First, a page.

The plate is a piece of hardboard or lino the size of the desired print. Pieces of the surface are carved away for the areas of the print that are desired to be white. Ink is rolled over the now embossed surface, the plate laid face down on the paper, and pressure applied with a printing press or other means.
A reducing masterplate means a single hardboard plate is hand carved for each edition. One colour at a time is printed over the whole edition of prints. More material is carved off the plate after each colour, and the next colour printed.
Most of John’s woodcuts use between four and ten colours.
A textured (grained) aluminium plate is drawn on with a waxy substance like crayon. It is then wet, and the ink is rolled on. The ink sticks to the dry image, but not to the wet grained plate. It is then printed in a similar way to a woodcut.
Lithographs often have the appearance of being hand drawn.
During the construction of the Shearing mural 1972-73 John began using aluminium masterplates for lithography. The method of regraining plates after an edition allowed the reuse of the masterplate for a different image. One plate could be recycled 200 times before it was too thin to reuse. This was further developed during Beckoning Land to allow for the alteration of the image during the printmaking process.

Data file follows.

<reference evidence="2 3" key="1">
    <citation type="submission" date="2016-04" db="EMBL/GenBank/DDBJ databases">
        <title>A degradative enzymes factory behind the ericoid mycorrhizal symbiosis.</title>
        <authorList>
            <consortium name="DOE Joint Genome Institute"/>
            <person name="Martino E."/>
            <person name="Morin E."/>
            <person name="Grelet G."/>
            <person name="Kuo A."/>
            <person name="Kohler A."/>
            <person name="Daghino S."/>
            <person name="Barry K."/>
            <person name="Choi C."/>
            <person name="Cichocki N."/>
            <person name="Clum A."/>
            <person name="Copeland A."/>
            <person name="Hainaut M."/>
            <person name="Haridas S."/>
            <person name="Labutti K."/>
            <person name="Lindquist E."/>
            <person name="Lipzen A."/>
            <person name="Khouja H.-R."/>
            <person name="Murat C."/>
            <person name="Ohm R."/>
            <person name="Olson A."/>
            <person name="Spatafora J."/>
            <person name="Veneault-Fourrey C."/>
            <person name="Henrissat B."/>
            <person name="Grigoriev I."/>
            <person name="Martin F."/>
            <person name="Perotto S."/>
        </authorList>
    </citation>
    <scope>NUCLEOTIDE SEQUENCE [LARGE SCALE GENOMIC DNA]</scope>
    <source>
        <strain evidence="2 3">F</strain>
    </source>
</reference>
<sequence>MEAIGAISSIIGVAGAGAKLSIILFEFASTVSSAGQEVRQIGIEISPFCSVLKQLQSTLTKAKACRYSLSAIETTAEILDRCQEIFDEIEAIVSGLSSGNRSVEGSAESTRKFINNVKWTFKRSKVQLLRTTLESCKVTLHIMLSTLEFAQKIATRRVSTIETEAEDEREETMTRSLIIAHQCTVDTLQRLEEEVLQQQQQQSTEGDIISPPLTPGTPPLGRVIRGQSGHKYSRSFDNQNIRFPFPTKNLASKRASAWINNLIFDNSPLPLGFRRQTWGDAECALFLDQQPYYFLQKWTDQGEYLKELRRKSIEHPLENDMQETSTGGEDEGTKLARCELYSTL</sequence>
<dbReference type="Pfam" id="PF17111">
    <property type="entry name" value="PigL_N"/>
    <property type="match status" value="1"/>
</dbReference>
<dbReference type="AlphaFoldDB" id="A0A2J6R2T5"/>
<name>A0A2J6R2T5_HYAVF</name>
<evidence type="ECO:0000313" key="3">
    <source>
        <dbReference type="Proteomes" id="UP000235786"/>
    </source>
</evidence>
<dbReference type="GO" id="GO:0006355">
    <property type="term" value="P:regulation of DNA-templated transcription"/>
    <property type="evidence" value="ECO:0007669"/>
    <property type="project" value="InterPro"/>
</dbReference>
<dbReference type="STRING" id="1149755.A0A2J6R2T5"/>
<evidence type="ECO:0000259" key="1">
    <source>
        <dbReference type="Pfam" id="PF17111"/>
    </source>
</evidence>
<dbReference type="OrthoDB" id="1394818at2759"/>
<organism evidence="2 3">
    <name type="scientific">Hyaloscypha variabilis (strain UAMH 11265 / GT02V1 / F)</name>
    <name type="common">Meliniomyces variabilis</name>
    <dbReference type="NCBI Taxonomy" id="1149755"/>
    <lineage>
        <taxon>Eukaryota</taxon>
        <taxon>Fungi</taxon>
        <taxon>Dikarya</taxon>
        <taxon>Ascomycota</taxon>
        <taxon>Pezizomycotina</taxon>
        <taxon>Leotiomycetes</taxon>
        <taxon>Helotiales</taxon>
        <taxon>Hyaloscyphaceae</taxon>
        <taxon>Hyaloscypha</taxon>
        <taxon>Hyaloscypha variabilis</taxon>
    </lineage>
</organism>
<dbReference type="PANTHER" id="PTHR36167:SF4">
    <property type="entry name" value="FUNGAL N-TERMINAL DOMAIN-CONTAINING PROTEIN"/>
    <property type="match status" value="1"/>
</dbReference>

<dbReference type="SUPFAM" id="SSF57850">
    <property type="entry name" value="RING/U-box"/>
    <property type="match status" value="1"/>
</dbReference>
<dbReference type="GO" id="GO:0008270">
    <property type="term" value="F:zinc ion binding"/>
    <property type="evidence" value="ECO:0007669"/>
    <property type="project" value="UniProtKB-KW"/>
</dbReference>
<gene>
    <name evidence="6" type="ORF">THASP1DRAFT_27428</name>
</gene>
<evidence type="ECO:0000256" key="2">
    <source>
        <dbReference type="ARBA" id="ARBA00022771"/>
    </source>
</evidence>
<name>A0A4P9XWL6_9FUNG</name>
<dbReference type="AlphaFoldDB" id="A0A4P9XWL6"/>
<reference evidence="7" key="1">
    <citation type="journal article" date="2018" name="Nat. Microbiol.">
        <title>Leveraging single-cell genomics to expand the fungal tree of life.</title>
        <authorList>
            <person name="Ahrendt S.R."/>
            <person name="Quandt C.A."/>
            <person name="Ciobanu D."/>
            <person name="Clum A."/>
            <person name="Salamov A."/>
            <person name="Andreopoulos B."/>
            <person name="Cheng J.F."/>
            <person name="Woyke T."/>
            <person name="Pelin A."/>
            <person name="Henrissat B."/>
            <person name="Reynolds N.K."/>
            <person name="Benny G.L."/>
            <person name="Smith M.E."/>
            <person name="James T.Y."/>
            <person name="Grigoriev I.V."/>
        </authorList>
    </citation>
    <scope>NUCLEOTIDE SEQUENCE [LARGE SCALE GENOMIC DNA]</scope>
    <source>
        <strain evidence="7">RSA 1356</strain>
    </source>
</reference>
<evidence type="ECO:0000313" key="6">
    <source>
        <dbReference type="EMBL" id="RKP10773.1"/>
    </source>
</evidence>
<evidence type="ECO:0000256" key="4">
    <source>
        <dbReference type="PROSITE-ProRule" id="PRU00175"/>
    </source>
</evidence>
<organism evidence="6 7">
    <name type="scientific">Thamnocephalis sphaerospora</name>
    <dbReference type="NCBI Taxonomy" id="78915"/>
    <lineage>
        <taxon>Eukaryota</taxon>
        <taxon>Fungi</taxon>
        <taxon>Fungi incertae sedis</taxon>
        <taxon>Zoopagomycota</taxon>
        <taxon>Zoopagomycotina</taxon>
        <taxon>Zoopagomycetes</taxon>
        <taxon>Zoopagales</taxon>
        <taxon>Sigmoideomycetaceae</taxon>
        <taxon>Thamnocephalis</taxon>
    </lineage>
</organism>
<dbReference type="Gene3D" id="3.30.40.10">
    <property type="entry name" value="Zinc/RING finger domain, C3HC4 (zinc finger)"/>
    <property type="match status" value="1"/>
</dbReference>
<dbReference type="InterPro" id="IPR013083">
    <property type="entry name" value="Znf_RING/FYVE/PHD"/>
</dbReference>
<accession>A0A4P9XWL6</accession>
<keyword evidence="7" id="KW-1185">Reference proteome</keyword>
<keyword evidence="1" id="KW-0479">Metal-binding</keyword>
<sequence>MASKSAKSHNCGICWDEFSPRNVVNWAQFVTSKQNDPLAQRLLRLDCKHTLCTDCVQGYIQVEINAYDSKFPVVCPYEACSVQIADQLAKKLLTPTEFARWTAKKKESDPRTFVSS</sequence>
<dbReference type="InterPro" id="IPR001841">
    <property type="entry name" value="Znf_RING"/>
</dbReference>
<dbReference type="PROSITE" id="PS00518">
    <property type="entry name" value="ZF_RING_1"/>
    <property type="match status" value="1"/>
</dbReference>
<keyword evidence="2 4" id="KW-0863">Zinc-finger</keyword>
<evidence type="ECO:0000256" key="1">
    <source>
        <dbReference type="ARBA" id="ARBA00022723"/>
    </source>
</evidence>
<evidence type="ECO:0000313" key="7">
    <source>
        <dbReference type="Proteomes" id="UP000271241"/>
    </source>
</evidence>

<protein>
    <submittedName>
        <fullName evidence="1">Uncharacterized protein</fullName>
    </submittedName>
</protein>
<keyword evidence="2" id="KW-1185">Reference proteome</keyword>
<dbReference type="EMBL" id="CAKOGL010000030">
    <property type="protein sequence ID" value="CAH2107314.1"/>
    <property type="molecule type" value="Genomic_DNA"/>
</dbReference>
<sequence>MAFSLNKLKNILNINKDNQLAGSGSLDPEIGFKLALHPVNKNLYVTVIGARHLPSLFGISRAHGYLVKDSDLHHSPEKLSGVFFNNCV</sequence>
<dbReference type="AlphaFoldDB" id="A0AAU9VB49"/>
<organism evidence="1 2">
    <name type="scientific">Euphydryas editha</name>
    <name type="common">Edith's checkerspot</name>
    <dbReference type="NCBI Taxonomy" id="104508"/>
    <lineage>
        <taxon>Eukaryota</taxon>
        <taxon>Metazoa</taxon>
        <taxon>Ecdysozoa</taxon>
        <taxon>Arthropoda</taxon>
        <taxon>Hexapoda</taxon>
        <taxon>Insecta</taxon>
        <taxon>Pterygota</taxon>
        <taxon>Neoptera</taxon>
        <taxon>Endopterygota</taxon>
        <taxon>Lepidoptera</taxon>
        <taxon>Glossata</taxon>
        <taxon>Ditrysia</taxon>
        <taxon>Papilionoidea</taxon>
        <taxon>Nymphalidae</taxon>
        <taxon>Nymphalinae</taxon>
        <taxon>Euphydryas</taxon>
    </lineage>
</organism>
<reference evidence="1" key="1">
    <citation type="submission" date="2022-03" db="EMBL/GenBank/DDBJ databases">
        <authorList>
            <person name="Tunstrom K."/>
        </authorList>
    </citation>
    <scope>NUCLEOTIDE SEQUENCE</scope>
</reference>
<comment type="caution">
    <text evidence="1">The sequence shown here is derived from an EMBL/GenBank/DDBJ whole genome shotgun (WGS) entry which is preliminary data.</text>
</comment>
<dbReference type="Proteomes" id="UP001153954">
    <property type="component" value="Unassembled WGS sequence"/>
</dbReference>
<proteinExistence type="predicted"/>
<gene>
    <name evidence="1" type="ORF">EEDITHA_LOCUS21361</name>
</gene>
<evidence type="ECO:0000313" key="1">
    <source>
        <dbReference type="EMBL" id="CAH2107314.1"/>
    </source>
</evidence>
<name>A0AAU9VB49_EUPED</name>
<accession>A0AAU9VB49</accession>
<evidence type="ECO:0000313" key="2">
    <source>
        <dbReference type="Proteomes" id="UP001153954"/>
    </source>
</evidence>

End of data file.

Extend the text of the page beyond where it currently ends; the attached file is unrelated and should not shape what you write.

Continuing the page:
A metal plate is spread with wax. A drawing is cut into the wax, and the plate is soaked in acid so the exposed lines are eaten into the plate. The wax is then melted off. Ink sinks into the lines on the plate, and the print is taken with wet paper and high pressure. Etchings often have an appearance of being embossed.
Aquatinting is the etching of large areas rather than individual lines. Intaglio, drypoint, and engraving describe different ways of cutting the lines into a metal plate.
John developed the technique of masking out areas of the plate, then applying aquatint as a spray was used to create subtle mist and cloud effects while painting Overworld Journey.